450mm and EUV Linked With Uncertainty
By Jonathan Davis, president, SEMI Global Semiconductor Business
The transition to manufacturing semiconductors on larger wafers continues to be one of the hottest topics in the industry. Some chipmakers have committed to advancing the transition. Intel announced that its D1X fab in Oregon will be 450mm compatible (2013). TSMC announced a 450mm pilot line by 2013-2014. IMEC and ISMI have well-established programs focused on the challenges posed by manufacturing with 450mm wafers and the University of Albany's College of Nanoscale Science and Engineering (CNSE) is expanding facilities to encompass 450 program R&D.
With increasing interest in a near-term 450mm pilot line development, many critical elements need coordination for affordable high-volume 450 manufacturing to occur. At the recent SEMICON West 450 Wafer Transition Forum, panelists from throughout the supply chain grappled with the numerous issues involved. Uncertainty with EUV rollout has exacerbated the 450mm planning challenge and is reinforcing the need for more transparency in planning and funding.
Thomas Sonderman, VP of Manufacturing Technology at GLOBALFOUNDRIES, summarized well the need to clarify time tables and trigger points during his presentation at West, saying “We’re getting to the point where it costs more and more money to make these transitions and there’s a real need to make sure that when we do it, we do it right as an industry.” He continued, “Clearly there is a value to doing this; the challenge is going to be ‘how do you do it, what’s the mechanism to drive collaboration?’ A few companies will get together work together and synergize as a fab community so that we’re working with the supplier community to make sure we’re all in synch as we go down this path.”
Sonderman also stated, “Until you get the litho community to get behind such a transition, and they are actually going to start making patterning cells and patterning tools that we can then begin to build the process… you really have to question when things are going to happen. Right now the lithography community is focused on EUV.”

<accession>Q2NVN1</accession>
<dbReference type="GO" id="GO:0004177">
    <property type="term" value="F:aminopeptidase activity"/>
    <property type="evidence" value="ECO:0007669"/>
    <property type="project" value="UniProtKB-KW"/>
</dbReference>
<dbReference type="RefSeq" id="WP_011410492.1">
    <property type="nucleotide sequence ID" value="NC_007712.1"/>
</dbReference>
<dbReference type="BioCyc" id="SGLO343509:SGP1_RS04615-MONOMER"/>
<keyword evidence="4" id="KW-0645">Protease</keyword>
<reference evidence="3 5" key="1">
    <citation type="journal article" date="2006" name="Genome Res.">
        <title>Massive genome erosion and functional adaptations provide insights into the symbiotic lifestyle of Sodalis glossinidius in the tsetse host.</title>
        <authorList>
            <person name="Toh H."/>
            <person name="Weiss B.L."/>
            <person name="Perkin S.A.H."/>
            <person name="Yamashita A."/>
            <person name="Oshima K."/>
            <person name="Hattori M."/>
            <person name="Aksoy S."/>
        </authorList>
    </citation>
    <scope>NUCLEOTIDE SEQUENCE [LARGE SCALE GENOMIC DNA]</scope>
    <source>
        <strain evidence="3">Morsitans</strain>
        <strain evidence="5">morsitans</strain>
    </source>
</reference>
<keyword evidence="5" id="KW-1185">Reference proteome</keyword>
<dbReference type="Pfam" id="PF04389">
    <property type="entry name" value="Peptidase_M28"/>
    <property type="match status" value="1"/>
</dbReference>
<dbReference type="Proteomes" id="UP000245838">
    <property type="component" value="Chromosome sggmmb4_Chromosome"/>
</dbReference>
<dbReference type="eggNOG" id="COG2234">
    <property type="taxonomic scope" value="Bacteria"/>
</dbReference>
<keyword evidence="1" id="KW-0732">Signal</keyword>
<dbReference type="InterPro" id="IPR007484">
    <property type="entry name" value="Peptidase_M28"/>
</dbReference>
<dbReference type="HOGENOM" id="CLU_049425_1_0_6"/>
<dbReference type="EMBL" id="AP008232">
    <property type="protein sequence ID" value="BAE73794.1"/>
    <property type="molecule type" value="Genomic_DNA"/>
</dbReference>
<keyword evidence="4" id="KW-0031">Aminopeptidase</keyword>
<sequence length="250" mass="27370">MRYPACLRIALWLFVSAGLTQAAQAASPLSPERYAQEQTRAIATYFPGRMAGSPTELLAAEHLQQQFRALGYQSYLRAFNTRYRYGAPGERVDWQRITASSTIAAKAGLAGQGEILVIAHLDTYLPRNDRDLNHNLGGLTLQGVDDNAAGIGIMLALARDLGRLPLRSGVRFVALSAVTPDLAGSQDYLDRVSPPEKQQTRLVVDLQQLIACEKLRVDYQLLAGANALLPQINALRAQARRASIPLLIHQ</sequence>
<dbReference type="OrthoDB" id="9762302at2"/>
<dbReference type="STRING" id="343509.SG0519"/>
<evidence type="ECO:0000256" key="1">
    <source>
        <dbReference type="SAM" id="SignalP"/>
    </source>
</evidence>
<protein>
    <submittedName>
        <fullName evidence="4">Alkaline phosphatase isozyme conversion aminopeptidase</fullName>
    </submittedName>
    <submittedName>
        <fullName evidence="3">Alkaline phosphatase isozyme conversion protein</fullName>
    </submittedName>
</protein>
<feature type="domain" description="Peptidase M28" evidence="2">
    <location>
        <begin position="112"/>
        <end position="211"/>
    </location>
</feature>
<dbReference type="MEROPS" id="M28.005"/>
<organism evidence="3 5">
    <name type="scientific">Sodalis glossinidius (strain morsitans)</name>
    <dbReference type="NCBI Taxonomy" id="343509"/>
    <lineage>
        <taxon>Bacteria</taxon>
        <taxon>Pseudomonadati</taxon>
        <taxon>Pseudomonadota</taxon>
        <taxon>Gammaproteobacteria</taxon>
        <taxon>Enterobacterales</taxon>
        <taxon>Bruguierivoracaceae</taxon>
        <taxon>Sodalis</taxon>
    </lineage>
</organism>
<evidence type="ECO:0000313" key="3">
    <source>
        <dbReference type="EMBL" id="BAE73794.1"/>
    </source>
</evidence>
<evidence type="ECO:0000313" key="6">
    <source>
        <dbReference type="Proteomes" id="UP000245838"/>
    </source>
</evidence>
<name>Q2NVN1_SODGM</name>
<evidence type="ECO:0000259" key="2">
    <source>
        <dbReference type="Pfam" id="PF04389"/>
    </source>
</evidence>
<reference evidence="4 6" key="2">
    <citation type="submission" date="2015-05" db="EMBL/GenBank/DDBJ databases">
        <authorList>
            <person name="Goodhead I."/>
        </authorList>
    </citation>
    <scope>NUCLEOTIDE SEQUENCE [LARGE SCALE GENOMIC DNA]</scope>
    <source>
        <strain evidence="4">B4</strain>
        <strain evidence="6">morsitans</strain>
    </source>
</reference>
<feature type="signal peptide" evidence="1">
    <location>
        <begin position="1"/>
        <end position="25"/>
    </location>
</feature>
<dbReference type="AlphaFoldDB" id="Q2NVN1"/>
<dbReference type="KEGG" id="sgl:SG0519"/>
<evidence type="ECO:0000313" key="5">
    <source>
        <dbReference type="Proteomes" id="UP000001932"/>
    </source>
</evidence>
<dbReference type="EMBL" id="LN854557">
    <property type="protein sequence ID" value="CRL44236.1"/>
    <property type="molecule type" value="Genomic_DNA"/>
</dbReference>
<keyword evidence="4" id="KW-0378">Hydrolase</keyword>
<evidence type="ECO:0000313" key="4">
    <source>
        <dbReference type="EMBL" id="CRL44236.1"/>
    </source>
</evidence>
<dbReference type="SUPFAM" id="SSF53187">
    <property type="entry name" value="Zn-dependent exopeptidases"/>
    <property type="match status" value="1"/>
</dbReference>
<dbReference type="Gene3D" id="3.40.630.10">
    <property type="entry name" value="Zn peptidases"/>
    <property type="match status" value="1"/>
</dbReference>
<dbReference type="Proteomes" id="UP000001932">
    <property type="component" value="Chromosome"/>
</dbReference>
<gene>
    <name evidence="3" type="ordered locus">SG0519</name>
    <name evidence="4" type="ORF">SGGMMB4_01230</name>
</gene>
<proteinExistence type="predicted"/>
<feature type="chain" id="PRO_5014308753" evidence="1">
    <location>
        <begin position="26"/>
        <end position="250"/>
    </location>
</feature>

Bob Johnson of Gartner characterized the problem: “When 450 comes into production, we’re going to be at the 14 or 10nm or below technologies… that means we need EUV, we need immersion for mix and match and we probably need dry litho, all to be economically viable. And then we ask, how many nodes do we have? How long is conventional silicon going to be able to keep going from the 10nm level…”
Brian Trafas of KLA-Tencor also emphasized the critical relationship between EUV and 450. Some of the challenges to date as an equipment manufacturer have been what is the design node, what is the timing, when should I start to invest…. This will be an advanced node— less than 14nm, and as such, the products we’re building today are not going to be relevant for those types of capabilities. So the question is, when is the timing for us to do the R&D? More transparency is necessary for us to be successful in moving forward with 450.”
Fortunately, key stakeholders are working through many of standards and specifications necessary to support a wafer size transition. Unfortunately, a credible or broadly-accepted 450mm wafer size transition scenario that validates overall economic benefit for the industry has yet to materialize. Many equipment companies and their suppliers remain skeptical about the business implications of a wafer size transition and uncertain about timing and the funding for necessary development.
Leaders in the industry remember the difficulties in rolling out 300mm wafer size transition, and this occurred without the specter of a companion technology shift on the level of 450 and new transistor designs. They are rightly concerned that the industry needs a clear and coordinated process for planning that takes an innovative look at new funding models. The question remains if such a process can begin in earnest with EUV production roll-out still uncertain. Many are saying, “EUV first, then 450mm.”
September 7, 2011